• As i said before if you feel that the iphone is better then by all means get one dude no one is forcing you to deal with anything. i don't doubt that you like wp7.5/8, , or that you dont have valid points for why you feel that way. Heres the thing though there are 3 ecosystems for a reason, im well invested in microsoft and have no intentions of switching. im planning on getting a surface a wp8 a new xbox when released and i pay for multiple streaming services and am a heavy gamer. what your mad about isnt going to happen with every new software iteration of wp....it is only this one time for the time being. Though it wouldnt matter anyway because hardware limitations are the norm....IMHO and no disrespect to anyone but i use my phone primarily as a phone, an outlet to communicate with people and if you dont then thats you...im happy with my choice and i do not regret it. Ultimately at the end of the day man coming on here and laughing at people because they dont share similar feelings as you is as immature as someone asking you to be banned dont you think? I think we as a society have become lazy and expect everything in the world to be done for us by tech, and i have to be honest i wouldnt want the world to be that way.
  • You do realize that apple is worse in this regard, don't you? Hold your tongue before you belay any more foolishness. IOS never changed kernels, but apple pushes out irreversible updates that quite nearly bricks old devices, and not even a jailbreak can undo the damage or revert the update. At least our WP7.8 phones won't be crippled and forever useless like every iPhone before iPhone 3GS is (note that the 3GS lags and performs worse on the latest ios than older versions, but it's still useable at least... and I bet you the 3GS is going to be mutilated with the next major update)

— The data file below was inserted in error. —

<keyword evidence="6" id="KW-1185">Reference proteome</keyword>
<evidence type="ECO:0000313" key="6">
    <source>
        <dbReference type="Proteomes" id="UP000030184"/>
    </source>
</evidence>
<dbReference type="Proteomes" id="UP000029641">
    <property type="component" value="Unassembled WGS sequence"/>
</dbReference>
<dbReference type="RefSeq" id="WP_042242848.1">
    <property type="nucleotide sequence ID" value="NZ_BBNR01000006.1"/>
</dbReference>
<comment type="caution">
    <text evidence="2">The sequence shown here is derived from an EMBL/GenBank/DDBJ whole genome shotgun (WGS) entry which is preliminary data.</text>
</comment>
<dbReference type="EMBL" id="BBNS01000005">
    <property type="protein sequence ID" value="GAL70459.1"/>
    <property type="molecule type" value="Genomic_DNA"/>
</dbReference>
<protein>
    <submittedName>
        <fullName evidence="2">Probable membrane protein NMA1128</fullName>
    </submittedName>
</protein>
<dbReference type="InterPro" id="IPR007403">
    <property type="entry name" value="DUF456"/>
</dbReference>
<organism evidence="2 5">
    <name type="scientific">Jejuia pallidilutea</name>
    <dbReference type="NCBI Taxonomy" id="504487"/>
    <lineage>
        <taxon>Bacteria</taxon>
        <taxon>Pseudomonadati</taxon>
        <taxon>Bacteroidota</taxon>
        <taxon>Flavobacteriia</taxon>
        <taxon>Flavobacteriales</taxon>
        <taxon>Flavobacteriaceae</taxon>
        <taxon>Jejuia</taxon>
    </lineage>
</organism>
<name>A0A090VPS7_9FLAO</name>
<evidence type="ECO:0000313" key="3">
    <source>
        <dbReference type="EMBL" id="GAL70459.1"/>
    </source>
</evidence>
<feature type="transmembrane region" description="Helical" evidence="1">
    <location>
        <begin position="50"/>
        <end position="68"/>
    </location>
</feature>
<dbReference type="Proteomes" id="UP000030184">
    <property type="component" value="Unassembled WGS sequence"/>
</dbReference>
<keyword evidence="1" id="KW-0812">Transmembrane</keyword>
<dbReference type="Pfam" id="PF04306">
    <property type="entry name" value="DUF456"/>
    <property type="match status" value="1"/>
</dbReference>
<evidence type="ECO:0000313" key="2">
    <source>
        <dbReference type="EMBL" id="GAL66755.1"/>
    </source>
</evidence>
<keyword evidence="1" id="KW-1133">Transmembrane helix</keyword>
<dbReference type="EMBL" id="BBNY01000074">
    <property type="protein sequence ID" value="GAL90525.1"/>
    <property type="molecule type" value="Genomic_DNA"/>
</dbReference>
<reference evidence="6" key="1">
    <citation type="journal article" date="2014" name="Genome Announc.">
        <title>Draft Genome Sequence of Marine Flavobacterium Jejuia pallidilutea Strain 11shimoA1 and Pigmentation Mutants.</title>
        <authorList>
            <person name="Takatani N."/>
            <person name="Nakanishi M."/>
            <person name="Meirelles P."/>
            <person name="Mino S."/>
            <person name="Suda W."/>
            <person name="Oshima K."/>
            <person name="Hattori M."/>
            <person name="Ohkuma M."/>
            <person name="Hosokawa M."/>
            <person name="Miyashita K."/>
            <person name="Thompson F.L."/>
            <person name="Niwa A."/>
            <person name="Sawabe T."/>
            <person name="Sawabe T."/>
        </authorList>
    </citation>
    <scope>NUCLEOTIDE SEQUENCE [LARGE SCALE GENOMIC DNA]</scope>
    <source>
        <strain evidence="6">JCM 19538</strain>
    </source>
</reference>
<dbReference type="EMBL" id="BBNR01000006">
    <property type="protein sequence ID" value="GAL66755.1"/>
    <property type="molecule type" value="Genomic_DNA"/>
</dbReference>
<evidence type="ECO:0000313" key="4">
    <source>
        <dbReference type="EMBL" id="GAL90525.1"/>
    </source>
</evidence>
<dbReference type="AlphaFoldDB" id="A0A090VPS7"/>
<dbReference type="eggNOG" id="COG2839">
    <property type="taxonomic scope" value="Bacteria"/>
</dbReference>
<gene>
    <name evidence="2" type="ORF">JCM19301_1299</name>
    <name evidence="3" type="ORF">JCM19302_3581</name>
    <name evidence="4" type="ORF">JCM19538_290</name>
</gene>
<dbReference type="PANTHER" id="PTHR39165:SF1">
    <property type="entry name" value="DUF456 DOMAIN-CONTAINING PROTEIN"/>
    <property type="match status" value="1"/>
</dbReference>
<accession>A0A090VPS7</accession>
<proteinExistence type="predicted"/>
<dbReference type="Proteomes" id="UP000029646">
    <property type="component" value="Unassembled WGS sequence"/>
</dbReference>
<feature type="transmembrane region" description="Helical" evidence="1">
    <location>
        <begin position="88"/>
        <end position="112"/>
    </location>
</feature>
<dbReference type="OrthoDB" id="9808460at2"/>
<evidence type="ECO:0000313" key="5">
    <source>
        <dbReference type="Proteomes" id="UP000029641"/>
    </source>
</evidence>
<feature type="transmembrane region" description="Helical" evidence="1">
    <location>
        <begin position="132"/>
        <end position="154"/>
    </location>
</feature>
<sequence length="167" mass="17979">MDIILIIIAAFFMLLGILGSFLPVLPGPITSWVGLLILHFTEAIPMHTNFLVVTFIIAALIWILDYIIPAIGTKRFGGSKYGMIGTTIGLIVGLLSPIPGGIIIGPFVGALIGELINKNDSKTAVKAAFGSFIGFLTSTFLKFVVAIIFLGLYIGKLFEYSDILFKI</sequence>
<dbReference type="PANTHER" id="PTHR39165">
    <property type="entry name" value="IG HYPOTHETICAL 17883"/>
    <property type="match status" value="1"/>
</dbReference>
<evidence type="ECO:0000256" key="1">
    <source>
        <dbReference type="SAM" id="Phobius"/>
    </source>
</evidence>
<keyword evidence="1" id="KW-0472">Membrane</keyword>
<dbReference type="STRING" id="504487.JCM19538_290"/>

• lmao  But seriously, troll harder.
  • Or how about the og iPhone after two years of being released couldn't upgrade to IOS 4 thus hindering it from using apps that require 4.0 and higher? Or how about blackberry users receiving new devices this year only to get phased out by next year when bb10 comes out? Have.A.Seat.
  • Read what you just wrote again. "omg, apple cut support after 2 years, that's just as bad as Microsoft cutting support to brand new phones that have only been out for two months" You're the exact kind of blind fanboy I was talking about.
  • Because they want to introduce it in wp9 and wp8 won't get upgrade to it because hardware limitation. :P
  • I know you're kind of joking but such a comment is like saying the earth is flat--it sounds really dumb and makes non sense. There are no other kernels for MS to switch to for WP9, so there's no way this can happen. The point of WP8/NT is it is basically limitless for hardware (e.g. it can support up to 64 cores). MS couldn't do this 2 years ago simply put because Qualcomm and ARM processors did not support NT. MS had to port the whole platform and that was far from trivial. 
  • There was no kernel switch between Windows Mobile and Windows Phone 7 either.
    They'll find an excuse.
  • I don't really "get" this article. Windows Phone 8 IS Windows RT. Yea, it's stripped down and has a different shell/UI than the main Windows RT but it is still very much Windows RT. I'm not saying it will be buggy but your logic is flawed. If Windows RT is buggy (I don't think it will be) I would be shocked if WP8 is not buggy as well. The things that would make it buggy, mainly API or driver bugs, are shared between them both. Microsoft has done so much splitting over the last few years that practically the only things that can cause BSODs (aka kernel panics aka hard resets) are faulty kernel mode drivers which are relatively few and far between since they moved most drivers to user mode.